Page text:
MONDAY SCOUTING REPORT
Last week was unusually quiet for the economy, even as the stock market rallied to an all-time high.
This week’s schedule, however, is loaded with April and May economic data. By Friday, we should have a pretty good sense of whether or not the economy decelerated going into the second quarter.
For the most part, economists are expecting a month-over-month slowdown.
- Bernanke Heading For The Exits?: The Wall Street Journal’s Jon Hilsenrathreports that the Federal Reserve is having discussions about how it should taper its easy monetary policy, which has been stimulating the economy since the financial crisis. “Federal Reserve officials have mapped out a strategy for winding down an unprecedented $85 billion-a-month bond-buying program meant to spur the economy—an effort to preserve flexibility and manage highly unpredictable market expectations,” wrote Hilsenrath. “Officials say they plan to reduce the amount of bonds they buy in careful and potentially halting steps, varying their purchases as their confidence about the job market and inflation evolves. The timing on when to start is still being debated.”
- How Much Does Bloomberg’s Reporters Know?: Last week ended with a stunning story about how Bloomberg reporters may be leveraging private data about terminal usage to break stories. The terminal is the most widely-used and arguably the most important source of news on Wall Street. Everyone will want to know exactly what Bloomberg management knew, and what is and isn’t actually private client information.
- Retail Sales (Monday): Economists estimate that retail sales slipped by 0.3% in April and by 0.1% excluding autos and gas. “Another price-induced dive in gasoline service station receipts, combined with anticipated falloffs in motor vehicle and building materials purchases, probably pared retail and food services sales by 0.6% in April, eclipsing the 0.4% slide posted in the previous month,” says Societe Generale’s Brian Jones who is more bearish than the consensus.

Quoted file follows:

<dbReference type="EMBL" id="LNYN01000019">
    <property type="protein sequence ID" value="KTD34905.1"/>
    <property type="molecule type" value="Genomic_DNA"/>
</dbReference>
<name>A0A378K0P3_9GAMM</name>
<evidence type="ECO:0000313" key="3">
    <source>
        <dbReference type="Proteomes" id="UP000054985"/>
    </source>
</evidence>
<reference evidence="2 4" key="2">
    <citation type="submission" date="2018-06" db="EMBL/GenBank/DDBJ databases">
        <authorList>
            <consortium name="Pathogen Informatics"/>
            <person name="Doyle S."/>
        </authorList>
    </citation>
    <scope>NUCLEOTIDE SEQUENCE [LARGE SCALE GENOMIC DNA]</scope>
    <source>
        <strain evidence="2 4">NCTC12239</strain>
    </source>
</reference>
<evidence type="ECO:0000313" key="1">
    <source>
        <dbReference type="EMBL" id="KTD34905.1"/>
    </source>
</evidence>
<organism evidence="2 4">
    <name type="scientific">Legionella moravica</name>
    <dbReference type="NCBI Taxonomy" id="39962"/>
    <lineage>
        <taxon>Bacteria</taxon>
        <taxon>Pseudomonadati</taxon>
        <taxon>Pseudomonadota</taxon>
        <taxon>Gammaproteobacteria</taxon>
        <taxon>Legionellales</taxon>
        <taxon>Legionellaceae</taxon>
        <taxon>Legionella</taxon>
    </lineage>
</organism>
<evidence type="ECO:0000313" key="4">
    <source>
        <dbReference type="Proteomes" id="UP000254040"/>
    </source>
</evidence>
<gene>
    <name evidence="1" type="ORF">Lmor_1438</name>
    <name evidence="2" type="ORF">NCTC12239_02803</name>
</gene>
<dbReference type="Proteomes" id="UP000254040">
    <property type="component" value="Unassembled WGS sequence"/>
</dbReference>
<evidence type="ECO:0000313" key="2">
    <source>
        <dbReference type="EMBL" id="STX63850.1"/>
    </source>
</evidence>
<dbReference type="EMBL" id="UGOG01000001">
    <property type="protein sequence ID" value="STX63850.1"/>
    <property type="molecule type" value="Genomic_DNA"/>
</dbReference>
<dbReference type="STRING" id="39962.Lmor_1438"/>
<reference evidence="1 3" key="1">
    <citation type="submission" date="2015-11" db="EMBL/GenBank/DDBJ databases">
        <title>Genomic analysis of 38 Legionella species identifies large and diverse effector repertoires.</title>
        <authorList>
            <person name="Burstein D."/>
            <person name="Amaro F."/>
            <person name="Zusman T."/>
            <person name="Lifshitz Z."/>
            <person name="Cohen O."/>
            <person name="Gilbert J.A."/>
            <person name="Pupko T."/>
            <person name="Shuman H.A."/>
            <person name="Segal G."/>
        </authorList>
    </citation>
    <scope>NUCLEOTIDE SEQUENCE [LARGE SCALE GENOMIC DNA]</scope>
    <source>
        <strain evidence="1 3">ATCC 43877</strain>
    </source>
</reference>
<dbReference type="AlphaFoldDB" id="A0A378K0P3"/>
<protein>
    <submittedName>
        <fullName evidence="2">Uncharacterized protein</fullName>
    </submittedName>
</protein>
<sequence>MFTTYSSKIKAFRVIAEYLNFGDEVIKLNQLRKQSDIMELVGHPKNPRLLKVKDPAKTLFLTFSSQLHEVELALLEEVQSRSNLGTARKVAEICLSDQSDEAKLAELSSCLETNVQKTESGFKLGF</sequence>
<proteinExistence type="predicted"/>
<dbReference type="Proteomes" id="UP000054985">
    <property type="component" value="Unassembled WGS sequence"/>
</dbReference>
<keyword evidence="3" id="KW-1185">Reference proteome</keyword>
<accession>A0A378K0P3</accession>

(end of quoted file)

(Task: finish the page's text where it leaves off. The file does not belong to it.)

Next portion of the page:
- Industrial Production (Wednesday): Economists estimate that industrial production fell by 0.2% in April. “We expect industrial production to rise 0.2% month-over-month (mum) in April,” says Bank of America Merrill Lynch’s Michael Hanson who is a bit more bullish than the consensus. “That would build on the 0.4% mum gain recorded in March. If our forecast proves correct, the capacity utilization rate will settle at 78.5%. Manufacturing production, which makes up roughly 77% of total industrial production, is expected to rise 0.1%.”
- Consumer Price Index (Thursday): Economists estimate that CPI slipped by 0.3% in April. However, they estimate that CPI excluding food and energy climbed by 0.2%. “Price pressures on consumers receded in March, as a reversal in energy prices drove the CPI lower,” says Wells Fargo’s John Silvia. “Energy prices fell 2.6 per cent during the month, on a 4.4 per cent drop in gasoline prices. Retail gasoline prices have continued to trend downward since spiking in February and will likely continue to drive headline inflation lower.” “On Wednesday, we will get a look at price pressures through the production pipeline with the PPI report,” added Silvia. “We expect headline producer prices to decline 0.4 per cent in April, with core prices rising 0.2 per cent.”
- Housing Starts (Thursday): Economists estimate we’ll see April housing starts at the 969,000 level, with building permits at 945,000. “Starts should retrace some of March’s multi-family led surge, while permits are projected to rise modestly, while permits are projected to ris modestly,” says Deutsche Bank’s Joe LaVorgna. “We remain bullish on residential construction, and consider the near-term weakness as a temporary pause in an otherwise firming recovery.” On the matter of housing, the May NAHB index of homebuilder sentiment will be released Wednesday and is expected to increase to 43 from 42 in April.
- University Of Michigan Consumer Sentiment (Friday): Economists estimate that the May reading will inch up to 78.0 from 76.4 in April. “Confidence measures have split, with the Rasmussen and Bloomberg measures reaching cycle highs but the University of Michigan, Conference Board, and IBD/TIPP still weak,” says UBS’s Sam Coffin. “For the University of Michigan index, we see no catalyst in early May for a significant pickup in the expectations component.”
This is notable because at the beginning of the year, the most bullish strategist on Wall Street’s sell-side had a 2013 year-end target of 1,615.
So, that advice stunk. Even worse is Wall Street’s current advice is internally conflicting.
According to forecasts compiled by FactSet, strategists currently expect the S&P 500 to head lower 1,579 in 12 months. Meanwhile, analysts expect stocks to go up to 1,724.
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